Characterization of Pneumococcal Genes Involved in Bloodstream Invasion in a Mouse Model.

Mahdi LK, Van der Hoek MB, Ebrahimie E, Paton JC, Ogunniyi AD - PLoS ONE (2015)

Survival times for mice after i.n. challenge with WCH43 and isogenic mutant derivatives.Groups of 12 CD1 male mice were challenged i.n. with approx. 1 × 107 CFU of the indicated strains. Survival curves were compared using log-rank [Mantel-Cox] and Gehan-Breslow-Wilcoxon) tests. (* P<0.05; ** P<0.01).
© Copyright Policy
Related In: Results  -  Collection

License
Show All Figures
getmorefigures.php?uid=PMC4634996&req=5

pone.0141816.g003: Survival times for mice after i.n. challenge with WCH43 and isogenic mutant derivatives.Groups of 12 CD1 male mice were challenged i.n. with approx. 1 × 107 CFU of the indicated strains. Survival curves were compared using log-rank [Mantel-Cox] and Gehan-Breslow-Wilcoxon) tests. (* P<0.05; ** P<0.01).
Mentions: After intranasal challenge of mice, the ΔprtA, ΔsodA mutants and, to a lesser extent, the ΔvanZ mutant of WCH43 were significantly attenuated for virulence, while the ΔulaA mutant was essentially as virulent as the wild type (Fig 3). To assess the involvement of prtA, sodA and vanZ in colonization or blood invasion, we challenged groups of mice i.n. with approx. 3 × 106 CFU of either mutant or the isogenic wild-type WCH16 or WCH43 strain and harvested bacteria from the nasopharynx, lungs and blood at 48 h post-infection. For WCH43, we found that only the ΔsodA mutant was significantly attenuated for colonization of the nasopharynx (Fig 4A), while the numbers of ΔprtA and ΔsodA mutants were significantly lower in lungs (Fig 4B) and blood (Fig 4C) compared to wild type. However, while the numbers of the ΔvanZ mutant bacteria were generally lower in blood than those for the wild type, this did not reach statistical significance. To verify these results, we repeated the pathogenesis experiment using WCH16 and its isogenic ΔprtA, ΔsodA and ΔvanZ mutants. As observed for WCH43, the ΔsodA mutant was also significantly attenuated for colonization of the nasopharynx (Fig 4D), However, the differences in pathogenesis of the mutants in WCH16 in lungs (Fig 4E) and blood (Fig 4F) did not reach statistical significance, consistent with our previous observations that WCH16 displays minimal lung and blood involvement during pathogenesis [39, 40].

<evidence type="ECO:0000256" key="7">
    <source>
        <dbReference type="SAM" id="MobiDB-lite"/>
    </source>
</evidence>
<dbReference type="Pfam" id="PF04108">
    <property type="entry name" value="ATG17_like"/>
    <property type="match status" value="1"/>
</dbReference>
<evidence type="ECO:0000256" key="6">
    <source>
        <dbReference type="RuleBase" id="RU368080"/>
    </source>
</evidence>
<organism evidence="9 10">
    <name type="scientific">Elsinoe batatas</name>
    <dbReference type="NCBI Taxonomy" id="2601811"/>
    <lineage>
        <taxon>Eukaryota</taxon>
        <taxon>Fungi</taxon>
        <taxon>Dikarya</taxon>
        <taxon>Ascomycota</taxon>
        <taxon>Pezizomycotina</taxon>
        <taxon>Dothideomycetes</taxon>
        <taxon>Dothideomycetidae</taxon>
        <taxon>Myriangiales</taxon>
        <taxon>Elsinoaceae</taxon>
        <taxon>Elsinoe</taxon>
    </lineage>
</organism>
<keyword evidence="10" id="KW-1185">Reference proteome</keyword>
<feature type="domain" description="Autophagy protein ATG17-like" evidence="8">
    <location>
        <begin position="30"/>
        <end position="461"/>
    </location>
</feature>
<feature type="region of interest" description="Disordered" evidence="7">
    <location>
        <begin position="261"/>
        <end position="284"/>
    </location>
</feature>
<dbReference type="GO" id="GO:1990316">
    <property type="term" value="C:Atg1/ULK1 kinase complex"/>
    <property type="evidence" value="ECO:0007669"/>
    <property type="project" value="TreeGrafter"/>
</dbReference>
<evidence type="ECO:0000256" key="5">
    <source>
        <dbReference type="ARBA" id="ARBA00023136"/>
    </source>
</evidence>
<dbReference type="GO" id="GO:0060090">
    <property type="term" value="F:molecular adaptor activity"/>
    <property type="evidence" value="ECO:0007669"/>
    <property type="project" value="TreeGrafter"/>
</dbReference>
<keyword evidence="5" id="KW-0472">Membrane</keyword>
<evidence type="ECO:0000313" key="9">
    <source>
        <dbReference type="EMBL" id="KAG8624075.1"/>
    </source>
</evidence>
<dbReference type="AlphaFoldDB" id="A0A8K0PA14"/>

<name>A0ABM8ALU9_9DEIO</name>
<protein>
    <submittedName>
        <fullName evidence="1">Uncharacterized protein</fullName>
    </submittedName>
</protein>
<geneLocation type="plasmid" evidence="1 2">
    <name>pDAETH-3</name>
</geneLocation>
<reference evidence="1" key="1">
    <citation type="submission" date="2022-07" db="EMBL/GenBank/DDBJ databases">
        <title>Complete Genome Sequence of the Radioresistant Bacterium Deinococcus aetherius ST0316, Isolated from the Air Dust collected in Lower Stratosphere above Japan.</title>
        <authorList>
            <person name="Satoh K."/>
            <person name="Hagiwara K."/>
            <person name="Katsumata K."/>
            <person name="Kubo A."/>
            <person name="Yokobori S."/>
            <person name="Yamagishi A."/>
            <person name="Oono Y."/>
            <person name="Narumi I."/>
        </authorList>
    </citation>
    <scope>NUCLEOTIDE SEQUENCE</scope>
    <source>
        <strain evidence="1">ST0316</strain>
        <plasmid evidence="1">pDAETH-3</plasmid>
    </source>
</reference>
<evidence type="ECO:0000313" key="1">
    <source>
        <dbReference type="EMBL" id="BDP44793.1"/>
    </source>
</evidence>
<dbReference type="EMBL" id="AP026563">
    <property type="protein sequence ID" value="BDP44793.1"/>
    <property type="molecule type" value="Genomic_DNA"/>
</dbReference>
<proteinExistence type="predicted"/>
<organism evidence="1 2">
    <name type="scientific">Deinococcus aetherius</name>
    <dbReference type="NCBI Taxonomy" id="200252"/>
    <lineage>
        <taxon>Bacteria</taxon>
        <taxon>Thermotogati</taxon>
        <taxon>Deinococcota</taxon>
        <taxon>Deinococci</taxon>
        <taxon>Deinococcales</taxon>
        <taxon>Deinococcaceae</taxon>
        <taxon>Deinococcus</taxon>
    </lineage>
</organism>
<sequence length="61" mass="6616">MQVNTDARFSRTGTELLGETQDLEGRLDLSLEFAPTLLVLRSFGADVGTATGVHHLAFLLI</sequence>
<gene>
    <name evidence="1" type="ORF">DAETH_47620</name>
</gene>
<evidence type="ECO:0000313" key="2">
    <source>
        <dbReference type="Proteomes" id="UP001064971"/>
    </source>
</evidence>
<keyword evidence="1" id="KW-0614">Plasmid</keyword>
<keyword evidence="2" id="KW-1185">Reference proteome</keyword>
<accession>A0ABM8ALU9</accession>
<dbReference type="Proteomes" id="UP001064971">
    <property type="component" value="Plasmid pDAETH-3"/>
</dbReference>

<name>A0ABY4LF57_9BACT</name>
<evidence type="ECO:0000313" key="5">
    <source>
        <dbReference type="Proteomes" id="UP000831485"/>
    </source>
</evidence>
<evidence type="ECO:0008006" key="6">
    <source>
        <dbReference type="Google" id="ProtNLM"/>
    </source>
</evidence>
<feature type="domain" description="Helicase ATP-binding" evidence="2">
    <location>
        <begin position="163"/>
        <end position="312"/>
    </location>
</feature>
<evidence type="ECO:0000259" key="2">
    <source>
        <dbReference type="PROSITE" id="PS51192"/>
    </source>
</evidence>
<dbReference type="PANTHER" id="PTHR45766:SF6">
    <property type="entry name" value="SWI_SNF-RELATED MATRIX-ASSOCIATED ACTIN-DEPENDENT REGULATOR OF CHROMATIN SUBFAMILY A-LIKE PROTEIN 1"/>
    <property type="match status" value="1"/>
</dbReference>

Bottom Line: In this manner, we identified 26 genes that were significantly up-regulated in the nasopharynx and 36 genes that were significantly up-regulated in the blood that were common to both strains.Gene Ontology classification revealed that transporter and DNA binding (transcription factor) activities constitute the significantly different molecular functional categories for genes up-regulated in the nasopharynx and blood.Targeted mutagenesis of selected genes from both niches and subsequent virulence and pathogenesis studies identified the manganese-dependent superoxide dismutase (SodA) as most likely to be essential for colonization, and the cell wall-associated serine protease (PrtA) as important for invasion of blood.

View Article: PubMed Central - PubMed

Affiliation: Research Centre for Infectious Diseases, School of Biological Sciences, The University of Adelaide, Adelaide, South Australia, Australia.

ABSTRACT
Streptococcus pneumoniae (the pneumococcus) continues to account for significant morbidity and mortality worldwide, causing life-threatening diseases such as pneumonia, bacteremia and meningitis, as well as less serious infections such as sinusitis, conjunctivitis and otitis media. Current polysaccharide vaccines are strictly serotype-specific and also drive the emergence of non-vaccine serotype strains. In this study, we used microarray analysis to compare gene expression patterns of either serotype 4 or serotype 6A pneumococci in the nasopharynx and blood of mice, as a model to identify genes involved in invasion of blood in the context of occult bacteremia in humans. In this manner, we identified 26 genes that were significantly up-regulated in the nasopharynx and 36 genes that were significantly up-regulated in the blood that were common to both strains. Gene Ontology classification revealed that transporter and DNA binding (transcription factor) activities constitute the significantly different molecular functional categories for genes up-regulated in the nasopharynx and blood. Targeted mutagenesis of selected genes from both niches and subsequent virulence and pathogenesis studies identified the manganese-dependent superoxide dismutase (SodA) as most likely to be essential for colonization, and the cell wall-associated serine protease (PrtA) as important for invasion of blood. This work extends our previous analyses and suggests that both PrtA and SodA warrant examination in future studies aimed at prevention and/or control of pneumococcal disease.

No MeSH data available.


Related in: MedlinePlus